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Seems as if Microsoft, Nokia and Google are racing to cram in as many product announcements and leaks as possible ahead of tomorrow's Apple media event. Nokia's news will come a bit later, while Redmond has already unleashed its big Windows 8.1 update and free Remote Desktop apps (more on that in a moment) and Google just can't seem to keep the Nexus 5 from leaking at nearly every turn. Here's a quick look at what else made headlines this weekend...
While Google remains largely silent on the fate of Google Voice, users may get a glimpse into its future with the version 1.3 update of the universal Hangouts on Friday. Tucked away among other welcome additions, such as the ability to see which friends are currently using the service and to send or receive animated GIFs, the update allows Google Voice users to make and receive phone calls from their device, and such calls to the United States and Canada are absolutely free. Last but not least, Hangouts 1.3 temporarily turns down any music the user is playing during an incoming call, rather than cutting it off completely. Still no iOS 7-style update for the official Google Voice app yet, so users may want to start getting used to Hangouts or a third-party option...
While we can't condone the thought of an iPhone user switching to The Dark Side, Google's Motorola Mobility division is making its latest Moto X handset just a little bit more enticing thanks to a migration tool that promises to transfers contacts and calendars from an iCloud account to a Google account as part of the customization process. A help topic on the Moto X website explains the process in detail, including which fields get mapped to which and how to locate the migrated data on your new handset. It all seems pretty straightforward, which makes us wonder why Google doesn't make it easier to share such data for those who own both kind of devices — say, an iPhone and a Nexus 7 tablet. (We're sure a few such users exist… right?)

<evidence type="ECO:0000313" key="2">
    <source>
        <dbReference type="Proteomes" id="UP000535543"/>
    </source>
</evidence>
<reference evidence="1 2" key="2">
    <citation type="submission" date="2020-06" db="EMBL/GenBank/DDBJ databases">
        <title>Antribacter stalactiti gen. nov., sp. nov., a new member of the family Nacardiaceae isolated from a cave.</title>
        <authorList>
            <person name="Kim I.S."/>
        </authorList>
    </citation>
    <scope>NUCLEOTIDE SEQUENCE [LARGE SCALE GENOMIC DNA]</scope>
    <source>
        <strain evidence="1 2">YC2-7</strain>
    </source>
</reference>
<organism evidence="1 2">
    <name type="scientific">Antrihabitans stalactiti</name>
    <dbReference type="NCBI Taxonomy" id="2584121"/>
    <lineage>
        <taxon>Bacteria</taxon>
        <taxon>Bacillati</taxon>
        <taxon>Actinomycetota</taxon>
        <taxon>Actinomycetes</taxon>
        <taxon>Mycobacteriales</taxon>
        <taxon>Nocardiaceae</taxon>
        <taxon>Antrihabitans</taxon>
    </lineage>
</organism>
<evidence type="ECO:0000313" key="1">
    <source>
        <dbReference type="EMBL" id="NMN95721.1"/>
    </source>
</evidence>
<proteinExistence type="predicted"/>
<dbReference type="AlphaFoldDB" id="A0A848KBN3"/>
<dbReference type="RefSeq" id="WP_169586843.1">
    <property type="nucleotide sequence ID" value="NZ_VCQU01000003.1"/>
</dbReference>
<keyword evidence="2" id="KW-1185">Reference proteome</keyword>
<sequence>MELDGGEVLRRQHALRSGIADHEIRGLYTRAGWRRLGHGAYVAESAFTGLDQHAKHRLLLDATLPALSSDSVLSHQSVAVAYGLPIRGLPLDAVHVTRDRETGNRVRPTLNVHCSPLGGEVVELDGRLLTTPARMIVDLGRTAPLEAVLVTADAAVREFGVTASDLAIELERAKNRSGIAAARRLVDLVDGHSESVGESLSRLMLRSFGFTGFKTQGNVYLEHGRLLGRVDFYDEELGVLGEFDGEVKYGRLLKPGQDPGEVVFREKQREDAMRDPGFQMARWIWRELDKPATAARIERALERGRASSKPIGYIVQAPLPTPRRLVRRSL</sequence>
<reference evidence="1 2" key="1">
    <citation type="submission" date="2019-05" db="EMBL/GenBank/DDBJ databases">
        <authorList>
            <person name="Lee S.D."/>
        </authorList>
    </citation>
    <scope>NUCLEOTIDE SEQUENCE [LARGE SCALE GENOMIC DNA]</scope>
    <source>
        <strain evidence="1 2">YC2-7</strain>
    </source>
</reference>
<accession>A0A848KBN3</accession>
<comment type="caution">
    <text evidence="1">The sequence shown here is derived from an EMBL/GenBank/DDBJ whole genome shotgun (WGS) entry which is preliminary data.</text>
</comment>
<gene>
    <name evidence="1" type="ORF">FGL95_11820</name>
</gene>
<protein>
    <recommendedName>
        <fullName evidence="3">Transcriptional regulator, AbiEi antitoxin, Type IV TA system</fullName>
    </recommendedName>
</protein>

The folks in Redmond continue to expand their horizons onto Apple's mobile and desktop platforms with the release of free Microsoft Remote Desktop apps for iOS and OS X, now available in their respective App Stores. You know the drill: The apps allow PC users to remotely access their Windows boxes from anywhere there's an internet connection using the remote desktop protocol (RDP), and the iOS app is universal, so it works equally well on the iPhone/iPod touch and iPad — which is more than we can say for the company's currently iPhone-only Office 365 app.
Speaking of Windows, Parallels released a new Parallels Desktop for Mac build 9.0.23136 late last week with a host of stability and performance tweaks. The update most notably brings full OS X Mavericks support ahead of the presumed release later this week, including the ability to install and use Mavericks as a virtual machine, multiple display support and more. The update also promises increased battery life for MacBooks and stomps out a few issues with external storage devices, specifically Thunderbolt, FireWire or SD/MMC cards. To grab the update, run Check for Updates from the Parallels Desktop for Mac 9 menu.
Not to sound like WindowsLife.com or anything, but the weekend brought one final Microsoft-related tidbit on the company's community forums. Users found the Windows RT 8.1 update suddenly unavailable on their Surface tablets, and a support tech named Reagan_L confirmed that the update has been pulled while the company investigates "a situation affecting a limited number of users updating their Windows RT devices to Windows RT 8.1." Windows RT, as you may recall, uses ARM-based processors and therefore can't run the full gamut of Intel-powered Windows applications, and that full-featured Windows 8.1 update continues to be available while Microsoft works to fix the RT version. (Update: ZDNet is reporting that Microsoft has now posted a Surface RT revcovery image to help users whose tablets were bricked by the botched Windows RT 8.1 update — but still no word on a return of the actual update itself.)
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